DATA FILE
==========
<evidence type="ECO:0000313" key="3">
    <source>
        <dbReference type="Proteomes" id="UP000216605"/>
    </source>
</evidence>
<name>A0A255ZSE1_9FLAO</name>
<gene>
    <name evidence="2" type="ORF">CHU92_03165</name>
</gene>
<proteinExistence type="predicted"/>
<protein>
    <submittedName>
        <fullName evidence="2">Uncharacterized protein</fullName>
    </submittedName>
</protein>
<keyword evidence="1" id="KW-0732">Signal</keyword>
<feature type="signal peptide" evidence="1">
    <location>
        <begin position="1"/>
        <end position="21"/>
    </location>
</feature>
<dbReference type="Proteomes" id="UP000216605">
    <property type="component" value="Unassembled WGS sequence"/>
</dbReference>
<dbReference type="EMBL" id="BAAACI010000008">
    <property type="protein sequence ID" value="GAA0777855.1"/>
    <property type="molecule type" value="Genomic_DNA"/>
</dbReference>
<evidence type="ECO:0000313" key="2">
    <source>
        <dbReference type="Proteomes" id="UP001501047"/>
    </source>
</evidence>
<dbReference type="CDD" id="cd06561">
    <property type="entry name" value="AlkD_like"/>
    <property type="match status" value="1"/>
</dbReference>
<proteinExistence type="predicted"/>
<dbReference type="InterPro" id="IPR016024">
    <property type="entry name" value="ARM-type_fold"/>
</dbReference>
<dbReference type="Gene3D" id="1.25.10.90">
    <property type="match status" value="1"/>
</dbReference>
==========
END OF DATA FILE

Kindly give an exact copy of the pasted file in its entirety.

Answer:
<evidence type="ECO:0000313" key="3">
    <source>
        <dbReference type="Proteomes" id="UP000216605"/>
    </source>
</evidence>
<name>A0A255ZSE1_9FLAO</name>
<gene>
    <name evidence="2" type="ORF">CHU92_03165</name>
</gene>
<proteinExistence type="predicted"/>
<protein>
    <submittedName>
        <fullName evidence="2">Uncharacterized protein</fullName>
    </submittedName>
</protein>
<keyword evidence="1" id="KW-0732">Signal</keyword>
<feature type="signal peptide" evidence="1">
    <location>
        <begin position="1"/>
        <end position="21"/>
    </location>
</feature>
<dbReference type="Proteomes" id="UP000216605">
    <property type="component" value="Unassembled WGS sequence"/>
</dbReference>
<dbReference type="EMBL" id="BAAACI010000008">
    <property type="protein sequence ID" value="GAA0777855.1"/>
    <property type="molecule type" value="Genomic_DNA"/>
</dbReference>
<evidence type="ECO:0000313" key="2">
    <source>
        <dbReference type="Proteomes" id="UP001501047"/>
    </source>
</evidence>
<dbReference type="CDD" id="cd06561">
    <property type="entry name" value="AlkD_like"/>
    <property type="match status" value="1"/>
</dbReference>
<proteinExistence type="predicted"/>
<dbReference type="InterPro" id="IPR016024">
    <property type="entry name" value="ARM-type_fold"/>
</dbReference>
<dbReference type="Gene3D" id="1.25.10.90">
    <property type="match status" value="1"/>
</dbReference>